Minnesota Legislature Considers Changes to Sexual Harassment Law
The Minnesota Legislature has been considering H.F. 4459, “a bill for an act clarifying the definition of sexual harassment” under the Minnesota Human Rights Act (MHRA). The bill would amend Minn. Stat. § 363A.03, subd. 43, which defines sexual harassment in employment, education, housing, and public service contexts.
Currently, Minnesota courts require that sexual harassment be “severe or pervasive” to be actionable under the MHRA. See Rasmussen v. Two Harbors Fish Co., 832 N.W.2d 790, 796 (Minn. 2013). This definition of actionable sexual harassment also mirrors the definition of sexual harassment under Title VII of the Civil Rights Act of 1964.
The proposed bill would add language to Minn. Stat. § 363A.03 providing that “an intimidating, hostile, or offensive environment … does not require the harassing conduct or communication to be severe or pervasive.” If passed, the amendment would apply to sexual harassment claims after August 1, 2018.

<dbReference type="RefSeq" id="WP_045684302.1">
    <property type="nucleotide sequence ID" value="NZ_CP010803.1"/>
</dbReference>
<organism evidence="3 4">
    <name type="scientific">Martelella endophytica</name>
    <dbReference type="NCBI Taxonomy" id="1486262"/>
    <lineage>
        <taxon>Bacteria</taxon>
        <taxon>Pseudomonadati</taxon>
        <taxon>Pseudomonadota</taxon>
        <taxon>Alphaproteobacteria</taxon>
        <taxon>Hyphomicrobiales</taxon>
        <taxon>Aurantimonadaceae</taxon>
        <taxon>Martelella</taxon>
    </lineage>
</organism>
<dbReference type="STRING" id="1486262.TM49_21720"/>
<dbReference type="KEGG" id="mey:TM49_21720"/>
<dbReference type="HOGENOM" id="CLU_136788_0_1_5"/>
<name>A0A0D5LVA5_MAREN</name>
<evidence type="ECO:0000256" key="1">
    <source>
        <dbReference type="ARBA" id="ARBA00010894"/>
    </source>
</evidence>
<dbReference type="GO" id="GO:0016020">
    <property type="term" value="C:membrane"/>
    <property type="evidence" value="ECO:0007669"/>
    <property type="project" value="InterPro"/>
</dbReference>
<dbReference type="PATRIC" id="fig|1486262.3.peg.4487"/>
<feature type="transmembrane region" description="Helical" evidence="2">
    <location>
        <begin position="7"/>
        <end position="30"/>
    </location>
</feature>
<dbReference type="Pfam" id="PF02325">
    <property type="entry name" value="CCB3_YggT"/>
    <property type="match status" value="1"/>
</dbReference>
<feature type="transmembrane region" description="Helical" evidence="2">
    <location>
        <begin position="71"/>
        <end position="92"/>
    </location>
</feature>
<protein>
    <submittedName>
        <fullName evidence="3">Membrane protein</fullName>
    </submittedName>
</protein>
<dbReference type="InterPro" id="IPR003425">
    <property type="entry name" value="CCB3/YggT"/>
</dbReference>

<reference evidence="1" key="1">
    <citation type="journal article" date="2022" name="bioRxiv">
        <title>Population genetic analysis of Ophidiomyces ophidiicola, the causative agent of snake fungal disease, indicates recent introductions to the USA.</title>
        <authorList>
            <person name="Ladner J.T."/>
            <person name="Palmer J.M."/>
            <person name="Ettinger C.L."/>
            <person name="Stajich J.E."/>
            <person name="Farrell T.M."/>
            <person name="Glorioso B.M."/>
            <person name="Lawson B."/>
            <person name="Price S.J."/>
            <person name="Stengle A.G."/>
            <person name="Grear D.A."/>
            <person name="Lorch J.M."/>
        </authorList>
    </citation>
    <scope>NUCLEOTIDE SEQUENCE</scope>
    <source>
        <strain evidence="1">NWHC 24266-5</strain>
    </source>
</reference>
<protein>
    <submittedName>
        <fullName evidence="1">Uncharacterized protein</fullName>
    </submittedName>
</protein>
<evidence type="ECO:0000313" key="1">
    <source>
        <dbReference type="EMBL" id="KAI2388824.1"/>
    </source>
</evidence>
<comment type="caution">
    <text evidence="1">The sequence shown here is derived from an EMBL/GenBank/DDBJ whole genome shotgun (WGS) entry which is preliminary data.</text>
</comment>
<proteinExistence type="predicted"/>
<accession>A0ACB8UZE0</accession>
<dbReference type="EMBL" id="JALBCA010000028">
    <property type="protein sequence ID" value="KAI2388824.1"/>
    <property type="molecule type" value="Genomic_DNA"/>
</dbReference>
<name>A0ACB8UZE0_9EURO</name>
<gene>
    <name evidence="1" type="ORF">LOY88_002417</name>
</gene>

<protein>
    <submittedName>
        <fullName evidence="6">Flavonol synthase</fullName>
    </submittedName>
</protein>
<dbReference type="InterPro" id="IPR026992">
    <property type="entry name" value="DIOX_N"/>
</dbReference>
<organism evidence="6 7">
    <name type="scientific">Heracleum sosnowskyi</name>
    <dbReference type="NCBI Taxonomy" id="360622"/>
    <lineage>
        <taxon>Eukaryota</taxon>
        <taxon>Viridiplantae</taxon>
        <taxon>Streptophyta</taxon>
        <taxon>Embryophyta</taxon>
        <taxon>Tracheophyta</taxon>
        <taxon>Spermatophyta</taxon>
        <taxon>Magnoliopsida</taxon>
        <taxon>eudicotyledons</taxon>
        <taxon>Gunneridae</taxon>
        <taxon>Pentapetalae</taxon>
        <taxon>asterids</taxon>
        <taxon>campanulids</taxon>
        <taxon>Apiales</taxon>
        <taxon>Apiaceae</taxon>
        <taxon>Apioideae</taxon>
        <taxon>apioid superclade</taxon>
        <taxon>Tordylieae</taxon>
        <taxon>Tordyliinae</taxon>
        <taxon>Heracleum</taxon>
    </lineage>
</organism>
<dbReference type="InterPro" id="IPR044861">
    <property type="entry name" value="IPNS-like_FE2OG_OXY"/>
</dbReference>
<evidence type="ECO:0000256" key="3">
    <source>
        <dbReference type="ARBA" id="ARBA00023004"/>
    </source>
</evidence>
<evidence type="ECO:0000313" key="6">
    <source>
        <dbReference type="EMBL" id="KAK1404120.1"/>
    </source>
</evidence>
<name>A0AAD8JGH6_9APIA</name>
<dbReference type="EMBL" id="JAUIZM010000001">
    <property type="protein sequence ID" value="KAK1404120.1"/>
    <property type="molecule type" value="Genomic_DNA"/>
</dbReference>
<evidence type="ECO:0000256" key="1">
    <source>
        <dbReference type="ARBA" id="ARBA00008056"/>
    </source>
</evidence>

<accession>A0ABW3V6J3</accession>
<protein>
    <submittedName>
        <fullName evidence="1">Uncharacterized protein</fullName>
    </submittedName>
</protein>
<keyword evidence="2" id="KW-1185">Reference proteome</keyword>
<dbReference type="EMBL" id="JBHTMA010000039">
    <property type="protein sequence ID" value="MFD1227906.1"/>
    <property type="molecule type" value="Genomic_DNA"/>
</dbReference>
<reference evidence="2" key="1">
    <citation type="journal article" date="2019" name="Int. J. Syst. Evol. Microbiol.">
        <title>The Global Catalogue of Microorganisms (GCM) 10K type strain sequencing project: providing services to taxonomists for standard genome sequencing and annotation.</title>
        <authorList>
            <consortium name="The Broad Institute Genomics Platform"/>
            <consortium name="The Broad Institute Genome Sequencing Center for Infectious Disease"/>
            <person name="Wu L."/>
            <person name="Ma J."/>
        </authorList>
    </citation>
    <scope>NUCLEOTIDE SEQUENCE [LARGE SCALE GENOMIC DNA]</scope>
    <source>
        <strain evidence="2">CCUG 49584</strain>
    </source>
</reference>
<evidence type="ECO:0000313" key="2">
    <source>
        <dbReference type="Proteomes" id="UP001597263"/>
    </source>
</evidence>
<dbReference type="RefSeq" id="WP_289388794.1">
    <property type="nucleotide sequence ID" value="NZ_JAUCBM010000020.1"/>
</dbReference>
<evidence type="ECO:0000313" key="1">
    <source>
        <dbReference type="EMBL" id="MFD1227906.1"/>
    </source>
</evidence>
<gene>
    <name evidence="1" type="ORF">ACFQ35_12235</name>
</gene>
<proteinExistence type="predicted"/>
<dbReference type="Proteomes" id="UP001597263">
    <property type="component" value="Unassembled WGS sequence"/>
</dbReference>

If the bill is successful, it will arguably lower the bar for actionable claims in Minnesota which could in turn significantly increase the number of claims faced by employers. Recent reports state that the bill is stalled in the Senate due to concerns from the business community.
Takeaway: Stay tuned for updates to Minnesota’s sexual harassment law. If you want to express concerns about this proposed legislation, contact your legislators.
Posted on May 4, 2018, in Discrimination and Harassment, Employment Policies and Agreements, Uncategorized. Bookmark the permalink. Comments Off on Minnesota Legislature Considers Changes to Sexual Harassment Law.